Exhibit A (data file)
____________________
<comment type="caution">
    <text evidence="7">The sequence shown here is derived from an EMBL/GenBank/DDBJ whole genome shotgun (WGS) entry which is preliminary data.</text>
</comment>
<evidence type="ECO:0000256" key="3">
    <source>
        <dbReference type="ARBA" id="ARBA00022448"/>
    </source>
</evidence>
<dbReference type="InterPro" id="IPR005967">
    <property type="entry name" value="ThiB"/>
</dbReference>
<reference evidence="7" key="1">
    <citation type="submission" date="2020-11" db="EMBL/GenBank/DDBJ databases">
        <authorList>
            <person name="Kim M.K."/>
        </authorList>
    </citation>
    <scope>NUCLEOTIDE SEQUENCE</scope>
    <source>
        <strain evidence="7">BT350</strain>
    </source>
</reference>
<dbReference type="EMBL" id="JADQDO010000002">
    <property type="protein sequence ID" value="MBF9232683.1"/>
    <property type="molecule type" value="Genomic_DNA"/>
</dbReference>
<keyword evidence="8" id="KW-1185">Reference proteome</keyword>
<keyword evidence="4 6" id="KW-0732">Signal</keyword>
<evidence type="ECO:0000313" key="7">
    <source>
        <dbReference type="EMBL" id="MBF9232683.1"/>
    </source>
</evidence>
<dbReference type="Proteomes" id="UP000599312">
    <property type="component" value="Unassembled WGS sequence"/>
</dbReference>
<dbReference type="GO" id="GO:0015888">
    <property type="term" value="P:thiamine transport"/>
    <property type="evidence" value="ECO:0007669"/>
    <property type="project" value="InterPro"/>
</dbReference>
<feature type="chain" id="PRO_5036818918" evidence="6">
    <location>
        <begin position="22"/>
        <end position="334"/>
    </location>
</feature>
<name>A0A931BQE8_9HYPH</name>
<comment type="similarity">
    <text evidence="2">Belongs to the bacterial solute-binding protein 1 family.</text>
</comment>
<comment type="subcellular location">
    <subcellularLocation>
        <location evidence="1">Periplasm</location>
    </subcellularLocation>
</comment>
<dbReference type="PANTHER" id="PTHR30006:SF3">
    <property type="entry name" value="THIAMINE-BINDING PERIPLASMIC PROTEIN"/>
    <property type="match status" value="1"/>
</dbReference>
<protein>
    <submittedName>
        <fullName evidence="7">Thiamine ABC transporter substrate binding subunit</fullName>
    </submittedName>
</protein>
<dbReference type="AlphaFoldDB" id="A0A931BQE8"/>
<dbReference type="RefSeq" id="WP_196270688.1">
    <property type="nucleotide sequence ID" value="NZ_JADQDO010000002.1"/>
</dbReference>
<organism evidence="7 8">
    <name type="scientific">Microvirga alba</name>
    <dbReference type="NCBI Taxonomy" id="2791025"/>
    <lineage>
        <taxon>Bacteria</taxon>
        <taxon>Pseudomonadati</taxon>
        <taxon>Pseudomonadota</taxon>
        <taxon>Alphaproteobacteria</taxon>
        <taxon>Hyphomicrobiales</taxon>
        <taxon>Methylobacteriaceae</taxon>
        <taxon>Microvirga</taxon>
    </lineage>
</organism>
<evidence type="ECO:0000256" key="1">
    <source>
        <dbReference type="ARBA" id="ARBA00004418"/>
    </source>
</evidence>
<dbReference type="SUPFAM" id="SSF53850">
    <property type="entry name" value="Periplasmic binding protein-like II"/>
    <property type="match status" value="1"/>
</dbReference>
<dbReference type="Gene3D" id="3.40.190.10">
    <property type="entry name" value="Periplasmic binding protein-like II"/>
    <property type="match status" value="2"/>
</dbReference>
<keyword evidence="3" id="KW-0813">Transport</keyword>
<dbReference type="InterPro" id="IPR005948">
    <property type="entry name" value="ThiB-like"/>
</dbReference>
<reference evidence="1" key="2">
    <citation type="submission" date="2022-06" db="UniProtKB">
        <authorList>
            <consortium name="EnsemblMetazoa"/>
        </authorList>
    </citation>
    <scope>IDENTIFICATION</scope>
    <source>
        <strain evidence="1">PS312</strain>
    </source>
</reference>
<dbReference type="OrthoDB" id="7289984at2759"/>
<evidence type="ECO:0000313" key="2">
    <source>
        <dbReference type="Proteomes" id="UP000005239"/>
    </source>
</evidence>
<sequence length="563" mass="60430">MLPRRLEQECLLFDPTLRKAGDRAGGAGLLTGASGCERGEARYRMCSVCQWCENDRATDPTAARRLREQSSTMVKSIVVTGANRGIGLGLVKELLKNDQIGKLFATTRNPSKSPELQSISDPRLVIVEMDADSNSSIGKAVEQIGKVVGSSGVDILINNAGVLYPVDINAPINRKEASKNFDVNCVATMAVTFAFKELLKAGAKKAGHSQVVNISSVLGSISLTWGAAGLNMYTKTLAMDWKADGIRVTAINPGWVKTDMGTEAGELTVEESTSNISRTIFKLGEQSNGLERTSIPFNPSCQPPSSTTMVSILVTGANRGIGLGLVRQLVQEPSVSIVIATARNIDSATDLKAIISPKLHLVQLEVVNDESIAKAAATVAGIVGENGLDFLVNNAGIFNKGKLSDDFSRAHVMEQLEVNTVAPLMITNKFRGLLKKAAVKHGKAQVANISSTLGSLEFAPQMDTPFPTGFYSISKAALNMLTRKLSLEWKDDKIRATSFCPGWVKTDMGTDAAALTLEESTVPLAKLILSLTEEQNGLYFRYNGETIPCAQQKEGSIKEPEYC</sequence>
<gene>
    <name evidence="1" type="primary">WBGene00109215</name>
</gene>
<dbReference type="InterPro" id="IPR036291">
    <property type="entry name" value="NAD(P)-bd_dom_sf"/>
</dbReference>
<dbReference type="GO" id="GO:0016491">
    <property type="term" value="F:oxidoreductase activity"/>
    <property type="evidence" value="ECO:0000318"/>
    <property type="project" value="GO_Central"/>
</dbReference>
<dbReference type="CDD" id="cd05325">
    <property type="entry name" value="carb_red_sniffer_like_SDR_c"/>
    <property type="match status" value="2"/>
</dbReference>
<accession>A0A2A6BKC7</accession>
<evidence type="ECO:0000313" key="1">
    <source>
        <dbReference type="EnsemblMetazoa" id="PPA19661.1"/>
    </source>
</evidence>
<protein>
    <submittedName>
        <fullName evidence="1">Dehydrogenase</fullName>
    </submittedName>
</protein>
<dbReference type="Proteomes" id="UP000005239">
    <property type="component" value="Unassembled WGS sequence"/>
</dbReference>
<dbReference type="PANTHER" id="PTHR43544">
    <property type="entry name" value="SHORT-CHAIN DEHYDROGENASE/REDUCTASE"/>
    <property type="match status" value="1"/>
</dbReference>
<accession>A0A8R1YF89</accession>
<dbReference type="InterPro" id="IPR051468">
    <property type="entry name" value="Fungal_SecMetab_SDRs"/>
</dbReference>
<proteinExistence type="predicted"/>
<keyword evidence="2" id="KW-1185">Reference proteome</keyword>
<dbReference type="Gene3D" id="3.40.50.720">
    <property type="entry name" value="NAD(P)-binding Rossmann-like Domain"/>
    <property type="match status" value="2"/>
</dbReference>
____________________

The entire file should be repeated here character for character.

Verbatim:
<comment type="caution">
    <text evidence="7">The sequence shown here is derived from an EMBL/GenBank/DDBJ whole genome shotgun (WGS) entry which is preliminary data.</text>
</comment>
<evidence type="ECO:0000256" key="3">
    <source>
        <dbReference type="ARBA" id="ARBA00022448"/>
    </source>
</evidence>
<dbReference type="InterPro" id="IPR005967">
    <property type="entry name" value="ThiB"/>
</dbReference>
<reference evidence="7" key="1">
    <citation type="submission" date="2020-11" db="EMBL/GenBank/DDBJ databases">
        <authorList>
            <person name="Kim M.K."/>
        </authorList>
    </citation>
    <scope>NUCLEOTIDE SEQUENCE</scope>
    <source>
        <strain evidence="7">BT350</strain>
    </source>
</reference>
<dbReference type="EMBL" id="JADQDO010000002">
    <property type="protein sequence ID" value="MBF9232683.1"/>
    <property type="molecule type" value="Genomic_DNA"/>
</dbReference>
<keyword evidence="8" id="KW-1185">Reference proteome</keyword>
<keyword evidence="4 6" id="KW-0732">Signal</keyword>
<evidence type="ECO:0000313" key="7">
    <source>
        <dbReference type="EMBL" id="MBF9232683.1"/>
    </source>
</evidence>
<dbReference type="Proteomes" id="UP000599312">
    <property type="component" value="Unassembled WGS sequence"/>
</dbReference>
<dbReference type="GO" id="GO:0015888">
    <property type="term" value="P:thiamine transport"/>
    <property type="evidence" value="ECO:0007669"/>
    <property type="project" value="InterPro"/>
</dbReference>
<feature type="chain" id="PRO_5036818918" evidence="6">
    <location>
        <begin position="22"/>
        <end position="334"/>
    </location>
</feature>
<name>A0A931BQE8_9HYPH</name>
<comment type="similarity">
    <text evidence="2">Belongs to the bacterial solute-binding protein 1 family.</text>
</comment>
<comment type="subcellular location">
    <subcellularLocation>
        <location evidence="1">Periplasm</location>
    </subcellularLocation>
</comment>
<dbReference type="PANTHER" id="PTHR30006:SF3">
    <property type="entry name" value="THIAMINE-BINDING PERIPLASMIC PROTEIN"/>
    <property type="match status" value="1"/>
</dbReference>
<protein>
    <submittedName>
        <fullName evidence="7">Thiamine ABC transporter substrate binding subunit</fullName>
    </submittedName>
</protein>
<dbReference type="AlphaFoldDB" id="A0A931BQE8"/>
<dbReference type="RefSeq" id="WP_196270688.1">
    <property type="nucleotide sequence ID" value="NZ_JADQDO010000002.1"/>
</dbReference>
<organism evidence="7 8">
    <name type="scientific">Microvirga alba</name>
    <dbReference type="NCBI Taxonomy" id="2791025"/>
    <lineage>
        <taxon>Bacteria</taxon>
        <taxon>Pseudomonadati</taxon>
        <taxon>Pseudomonadota</taxon>
        <taxon>Alphaproteobacteria</taxon>
        <taxon>Hyphomicrobiales</taxon>
        <taxon>Methylobacteriaceae</taxon>
        <taxon>Microvirga</taxon>
    </lineage>
</organism>
<evidence type="ECO:0000256" key="1">
    <source>
        <dbReference type="ARBA" id="ARBA00004418"/>
    </source>
</evidence>
<dbReference type="SUPFAM" id="SSF53850">
    <property type="entry name" value="Periplasmic binding protein-like II"/>
    <property type="match status" value="1"/>
</dbReference>
<dbReference type="Gene3D" id="3.40.190.10">
    <property type="entry name" value="Periplasmic binding protein-like II"/>
    <property type="match status" value="2"/>
</dbReference>
<keyword evidence="3" id="KW-0813">Transport</keyword>
<dbReference type="InterPro" id="IPR005948">
    <property type="entry name" value="ThiB-like"/>
</dbReference>
<reference evidence="1" key="2">
    <citation type="submission" date="2022-06" db="UniProtKB">
        <authorList>
            <consortium name="EnsemblMetazoa"/>
        </authorList>
    </citation>
    <scope>IDENTIFICATION</scope>
    <source>
        <strain evidence="1">PS312</strain>
    </source>
</reference>
<dbReference type="OrthoDB" id="7289984at2759"/>
<evidence type="ECO:0000313" key="2">
    <source>
        <dbReference type="Proteomes" id="UP000005239"/>
    </source>
</evidence>
<sequence length="563" mass="60430">MLPRRLEQECLLFDPTLRKAGDRAGGAGLLTGASGCERGEARYRMCSVCQWCENDRATDPTAARRLREQSSTMVKSIVVTGANRGIGLGLVKELLKNDQIGKLFATTRNPSKSPELQSISDPRLVIVEMDADSNSSIGKAVEQIGKVVGSSGVDILINNAGVLYPVDINAPINRKEASKNFDVNCVATMAVTFAFKELLKAGAKKAGHSQVVNISSVLGSISLTWGAAGLNMYTKTLAMDWKADGIRVTAINPGWVKTDMGTEAGELTVEESTSNISRTIFKLGEQSNGLERTSIPFNPSCQPPSSTTMVSILVTGANRGIGLGLVRQLVQEPSVSIVIATARNIDSATDLKAIISPKLHLVQLEVVNDESIAKAAATVAGIVGENGLDFLVNNAGIFNKGKLSDDFSRAHVMEQLEVNTVAPLMITNKFRGLLKKAAVKHGKAQVANISSTLGSLEFAPQMDTPFPTGFYSISKAALNMLTRKLSLEWKDDKIRATSFCPGWVKTDMGTDAAALTLEESTVPLAKLILSLTEEQNGLYFRYNGETIPCAQQKEGSIKEPEYC</sequence>
<gene>
    <name evidence="1" type="primary">WBGene00109215</name>
</gene>
<dbReference type="InterPro" id="IPR036291">
    <property type="entry name" value="NAD(P)-bd_dom_sf"/>
</dbReference>
<dbReference type="GO" id="GO:0016491">
    <property type="term" value="F:oxidoreductase activity"/>
    <property type="evidence" value="ECO:0000318"/>
    <property type="project" value="GO_Central"/>
</dbReference>
<dbReference type="CDD" id="cd05325">
    <property type="entry name" value="carb_red_sniffer_like_SDR_c"/>
    <property type="match status" value="2"/>
</dbReference>
<accession>A0A2A6BKC7</accession>
<evidence type="ECO:0000313" key="1">
    <source>
        <dbReference type="EnsemblMetazoa" id="PPA19661.1"/>
    </source>
</evidence>
<protein>
    <submittedName>
        <fullName evidence="1">Dehydrogenase</fullName>
    </submittedName>
</protein>
<dbReference type="Proteomes" id="UP000005239">
    <property type="component" value="Unassembled WGS sequence"/>
</dbReference>
<dbReference type="PANTHER" id="PTHR43544">
    <property type="entry name" value="SHORT-CHAIN DEHYDROGENASE/REDUCTASE"/>
    <property type="match status" value="1"/>
</dbReference>
<accession>A0A8R1YF89</accession>
<dbReference type="InterPro" id="IPR051468">
    <property type="entry name" value="Fungal_SecMetab_SDRs"/>
</dbReference>
<proteinExistence type="predicted"/>
<keyword evidence="2" id="KW-1185">Reference proteome</keyword>
<dbReference type="Gene3D" id="3.40.50.720">
    <property type="entry name" value="NAD(P)-binding Rossmann-like Domain"/>
    <property type="match status" value="2"/>
</dbReference>